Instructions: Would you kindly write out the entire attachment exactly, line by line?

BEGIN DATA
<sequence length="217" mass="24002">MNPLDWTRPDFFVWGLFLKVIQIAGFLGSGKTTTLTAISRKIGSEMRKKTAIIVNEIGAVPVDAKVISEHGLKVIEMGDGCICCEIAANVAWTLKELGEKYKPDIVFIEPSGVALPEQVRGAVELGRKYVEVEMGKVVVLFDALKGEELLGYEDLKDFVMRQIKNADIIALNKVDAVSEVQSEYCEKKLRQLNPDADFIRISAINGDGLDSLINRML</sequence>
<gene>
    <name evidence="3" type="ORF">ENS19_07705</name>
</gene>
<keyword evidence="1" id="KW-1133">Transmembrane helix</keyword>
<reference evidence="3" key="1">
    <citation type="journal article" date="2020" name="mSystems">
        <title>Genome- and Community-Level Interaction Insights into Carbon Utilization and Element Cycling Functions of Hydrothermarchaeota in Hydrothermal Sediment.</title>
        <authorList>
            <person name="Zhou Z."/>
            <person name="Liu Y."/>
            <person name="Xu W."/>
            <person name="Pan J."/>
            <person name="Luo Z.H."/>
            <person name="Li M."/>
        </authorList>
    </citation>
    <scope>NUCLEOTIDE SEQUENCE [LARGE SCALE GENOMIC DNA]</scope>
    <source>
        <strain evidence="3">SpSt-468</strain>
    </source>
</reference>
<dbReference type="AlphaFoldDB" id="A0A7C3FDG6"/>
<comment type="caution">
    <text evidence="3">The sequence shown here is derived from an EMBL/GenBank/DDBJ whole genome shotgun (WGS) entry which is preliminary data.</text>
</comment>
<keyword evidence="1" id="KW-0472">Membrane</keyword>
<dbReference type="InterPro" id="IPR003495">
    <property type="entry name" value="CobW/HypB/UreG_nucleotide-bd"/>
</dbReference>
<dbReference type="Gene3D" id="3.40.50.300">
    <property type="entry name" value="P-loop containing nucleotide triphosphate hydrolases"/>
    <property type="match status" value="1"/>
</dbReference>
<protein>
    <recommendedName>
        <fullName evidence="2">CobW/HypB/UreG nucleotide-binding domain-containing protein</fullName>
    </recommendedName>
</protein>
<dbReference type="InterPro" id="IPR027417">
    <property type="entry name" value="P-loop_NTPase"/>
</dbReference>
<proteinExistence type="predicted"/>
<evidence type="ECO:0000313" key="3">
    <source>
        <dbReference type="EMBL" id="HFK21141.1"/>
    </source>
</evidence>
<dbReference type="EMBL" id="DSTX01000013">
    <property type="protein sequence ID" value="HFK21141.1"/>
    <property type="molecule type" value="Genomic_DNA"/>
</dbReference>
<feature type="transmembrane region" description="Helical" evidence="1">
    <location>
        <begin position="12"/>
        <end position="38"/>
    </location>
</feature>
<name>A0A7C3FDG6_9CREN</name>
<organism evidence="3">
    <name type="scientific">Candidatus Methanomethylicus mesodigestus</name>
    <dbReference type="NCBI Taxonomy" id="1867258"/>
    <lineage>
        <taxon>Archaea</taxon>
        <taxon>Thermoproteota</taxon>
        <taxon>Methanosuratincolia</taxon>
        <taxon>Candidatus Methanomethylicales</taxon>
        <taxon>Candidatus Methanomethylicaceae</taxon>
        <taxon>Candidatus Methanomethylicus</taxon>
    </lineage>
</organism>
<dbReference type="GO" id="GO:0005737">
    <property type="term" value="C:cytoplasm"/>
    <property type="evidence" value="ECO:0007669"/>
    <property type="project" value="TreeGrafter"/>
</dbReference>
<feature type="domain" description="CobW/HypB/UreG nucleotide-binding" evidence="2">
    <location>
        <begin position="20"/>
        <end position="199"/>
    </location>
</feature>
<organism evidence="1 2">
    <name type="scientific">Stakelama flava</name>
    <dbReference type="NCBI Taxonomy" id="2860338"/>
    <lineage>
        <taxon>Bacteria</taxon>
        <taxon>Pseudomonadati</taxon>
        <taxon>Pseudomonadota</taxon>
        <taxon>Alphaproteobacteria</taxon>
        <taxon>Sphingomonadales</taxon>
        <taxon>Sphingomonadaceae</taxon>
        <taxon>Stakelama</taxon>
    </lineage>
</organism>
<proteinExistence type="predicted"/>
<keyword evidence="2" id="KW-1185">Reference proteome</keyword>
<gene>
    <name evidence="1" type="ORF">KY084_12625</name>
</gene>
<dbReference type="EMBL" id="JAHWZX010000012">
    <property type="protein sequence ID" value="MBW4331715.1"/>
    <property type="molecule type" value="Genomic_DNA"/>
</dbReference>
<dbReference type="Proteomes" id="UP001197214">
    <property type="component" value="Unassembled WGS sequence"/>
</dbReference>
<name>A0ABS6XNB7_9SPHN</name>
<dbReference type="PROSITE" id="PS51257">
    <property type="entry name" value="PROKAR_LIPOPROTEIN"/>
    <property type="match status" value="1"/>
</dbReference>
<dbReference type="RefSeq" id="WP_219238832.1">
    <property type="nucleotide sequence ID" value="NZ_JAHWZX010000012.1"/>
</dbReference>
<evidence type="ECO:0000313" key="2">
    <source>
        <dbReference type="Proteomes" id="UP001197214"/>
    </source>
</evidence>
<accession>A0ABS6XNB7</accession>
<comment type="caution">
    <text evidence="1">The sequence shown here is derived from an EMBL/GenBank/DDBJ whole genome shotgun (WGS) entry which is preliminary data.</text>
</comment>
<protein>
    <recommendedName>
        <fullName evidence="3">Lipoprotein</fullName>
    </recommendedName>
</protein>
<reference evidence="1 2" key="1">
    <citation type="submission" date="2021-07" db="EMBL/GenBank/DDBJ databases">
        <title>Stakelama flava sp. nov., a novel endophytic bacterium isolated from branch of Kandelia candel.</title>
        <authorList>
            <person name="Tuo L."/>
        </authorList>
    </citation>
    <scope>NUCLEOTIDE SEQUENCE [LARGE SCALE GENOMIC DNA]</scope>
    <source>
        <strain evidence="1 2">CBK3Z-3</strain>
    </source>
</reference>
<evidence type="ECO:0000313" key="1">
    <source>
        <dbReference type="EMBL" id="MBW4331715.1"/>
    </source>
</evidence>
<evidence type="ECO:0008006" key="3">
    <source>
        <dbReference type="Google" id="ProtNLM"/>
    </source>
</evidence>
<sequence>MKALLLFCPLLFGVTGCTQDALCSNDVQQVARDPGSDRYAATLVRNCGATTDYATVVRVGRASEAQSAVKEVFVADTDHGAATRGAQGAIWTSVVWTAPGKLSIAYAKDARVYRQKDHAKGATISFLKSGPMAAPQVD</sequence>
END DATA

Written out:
<sequence length="217" mass="24002">MNPLDWTRPDFFVWGLFLKVIQIAGFLGSGKTTTLTAISRKIGSEMRKKTAIIVNEIGAVPVDAKVISEHGLKVIEMGDGCICCEIAANVAWTLKELGEKYKPDIVFIEPSGVALPEQVRGAVELGRKYVEVEMGKVVVLFDALKGEELLGYEDLKDFVMRQIKNADIIALNKVDAVSEVQSEYCEKKLRQLNPDADFIRISAINGDGLDSLINRML</sequence>
<gene>
    <name evidence="3" type="ORF">ENS19_07705</name>
</gene>
<keyword evidence="1" id="KW-1133">Transmembrane helix</keyword>
<reference evidence="3" key="1">
    <citation type="journal article" date="2020" name="mSystems">
        <title>Genome- and Community-Level Interaction Insights into Carbon Utilization and Element Cycling Functions of Hydrothermarchaeota in Hydrothermal Sediment.</title>
        <authorList>
            <person name="Zhou Z."/>
            <person name="Liu Y."/>
            <person name="Xu W."/>
            <person name="Pan J."/>
            <person name="Luo Z.H."/>
            <person name="Li M."/>
        </authorList>
    </citation>
    <scope>NUCLEOTIDE SEQUENCE [LARGE SCALE GENOMIC DNA]</scope>
    <source>
        <strain evidence="3">SpSt-468</strain>
    </source>
</reference>
<dbReference type="AlphaFoldDB" id="A0A7C3FDG6"/>
<comment type="caution">
    <text evidence="3">The sequence shown here is derived from an EMBL/GenBank/DDBJ whole genome shotgun (WGS) entry which is preliminary data.</text>
</comment>
<keyword evidence="1" id="KW-0472">Membrane</keyword>
<dbReference type="InterPro" id="IPR003495">
    <property type="entry name" value="CobW/HypB/UreG_nucleotide-bd"/>
</dbReference>
<dbReference type="Gene3D" id="3.40.50.300">
    <property type="entry name" value="P-loop containing nucleotide triphosphate hydrolases"/>
    <property type="match status" value="1"/>
</dbReference>
<protein>
    <recommendedName>
        <fullName evidence="2">CobW/HypB/UreG nucleotide-binding domain-containing protein</fullName>
    </recommendedName>
</protein>
<dbReference type="InterPro" id="IPR027417">
    <property type="entry name" value="P-loop_NTPase"/>
</dbReference>
<proteinExistence type="predicted"/>
<evidence type="ECO:0000313" key="3">
    <source>
        <dbReference type="EMBL" id="HFK21141.1"/>
    </source>
</evidence>
<dbReference type="EMBL" id="DSTX01000013">
    <property type="protein sequence ID" value="HFK21141.1"/>
    <property type="molecule type" value="Genomic_DNA"/>
</dbReference>
<feature type="transmembrane region" description="Helical" evidence="1">
    <location>
        <begin position="12"/>
        <end position="38"/>
    </location>
</feature>
<name>A0A7C3FDG6_9CREN</name>
<organism evidence="3">
    <name type="scientific">Candidatus Methanomethylicus mesodigestus</name>
    <dbReference type="NCBI Taxonomy" id="1867258"/>
    <lineage>
        <taxon>Archaea</taxon>
        <taxon>Thermoproteota</taxon>
        <taxon>Methanosuratincolia</taxon>
        <taxon>Candidatus Methanomethylicales</taxon>
        <taxon>Candidatus Methanomethylicaceae</taxon>
        <taxon>Candidatus Methanomethylicus</taxon>
    </lineage>
</organism>
<dbReference type="GO" id="GO:0005737">
    <property type="term" value="C:cytoplasm"/>
    <property type="evidence" value="ECO:0007669"/>
    <property type="project" value="TreeGrafter"/>
</dbReference>
<feature type="domain" description="CobW/HypB/UreG nucleotide-binding" evidence="2">
    <location>
        <begin position="20"/>
        <end position="199"/>
    </location>
</feature>
<organism evidence="1 2">
    <name type="scientific">Stakelama flava</name>
    <dbReference type="NCBI Taxonomy" id="2860338"/>
    <lineage>
        <taxon>Bacteria</taxon>
        <taxon>Pseudomonadati</taxon>
        <taxon>Pseudomonadota</taxon>
        <taxon>Alphaproteobacteria</taxon>
        <taxon>Sphingomonadales</taxon>
        <taxon>Sphingomonadaceae</taxon>
        <taxon>Stakelama</taxon>
    </lineage>
</organism>
<proteinExistence type="predicted"/>
<keyword evidence="2" id="KW-1185">Reference proteome</keyword>
<gene>
    <name evidence="1" type="ORF">KY084_12625</name>
</gene>
<dbReference type="EMBL" id="JAHWZX010000012">
    <property type="protein sequence ID" value="MBW4331715.1"/>
    <property type="molecule type" value="Genomic_DNA"/>
</dbReference>
<dbReference type="Proteomes" id="UP001197214">
    <property type="component" value="Unassembled WGS sequence"/>
</dbReference>
<name>A0ABS6XNB7_9SPHN</name>
<dbReference type="PROSITE" id="PS51257">
    <property type="entry name" value="PROKAR_LIPOPROTEIN"/>
    <property type="match status" value="1"/>
</dbReference>
<dbReference type="RefSeq" id="WP_219238832.1">
    <property type="nucleotide sequence ID" value="NZ_JAHWZX010000012.1"/>
</dbReference>
<evidence type="ECO:0000313" key="2">
    <source>
        <dbReference type="Proteomes" id="UP001197214"/>
    </source>
</evidence>
<accession>A0ABS6XNB7</accession>
<comment type="caution">
    <text evidence="1">The sequence shown here is derived from an EMBL/GenBank/DDBJ whole genome shotgun (WGS) entry which is preliminary data.</text>
</comment>
<protein>
    <recommendedName>
        <fullName evidence="3">Lipoprotein</fullName>
    </recommendedName>
</protein>
<reference evidence="1 2" key="1">
    <citation type="submission" date="2021-07" db="EMBL/GenBank/DDBJ databases">
        <title>Stakelama flava sp. nov., a novel endophytic bacterium isolated from branch of Kandelia candel.</title>
        <authorList>
            <person name="Tuo L."/>
        </authorList>
    </citation>
    <scope>NUCLEOTIDE SEQUENCE [LARGE SCALE GENOMIC DNA]</scope>
    <source>
        <strain evidence="1 2">CBK3Z-3</strain>
    </source>
</reference>
<evidence type="ECO:0000313" key="1">
    <source>
        <dbReference type="EMBL" id="MBW4331715.1"/>
    </source>
</evidence>
<evidence type="ECO:0008006" key="3">
    <source>
        <dbReference type="Google" id="ProtNLM"/>
    </source>
</evidence>
<sequence>MKALLLFCPLLFGVTGCTQDALCSNDVQQVARDPGSDRYAATLVRNCGATTDYATVVRVGRASEAQSAVKEVFVADTDHGAATRGAQGAIWTSVVWTAPGKLSIAYAKDARVYRQKDHAKGATISFLKSGPMAAPQVD</sequence>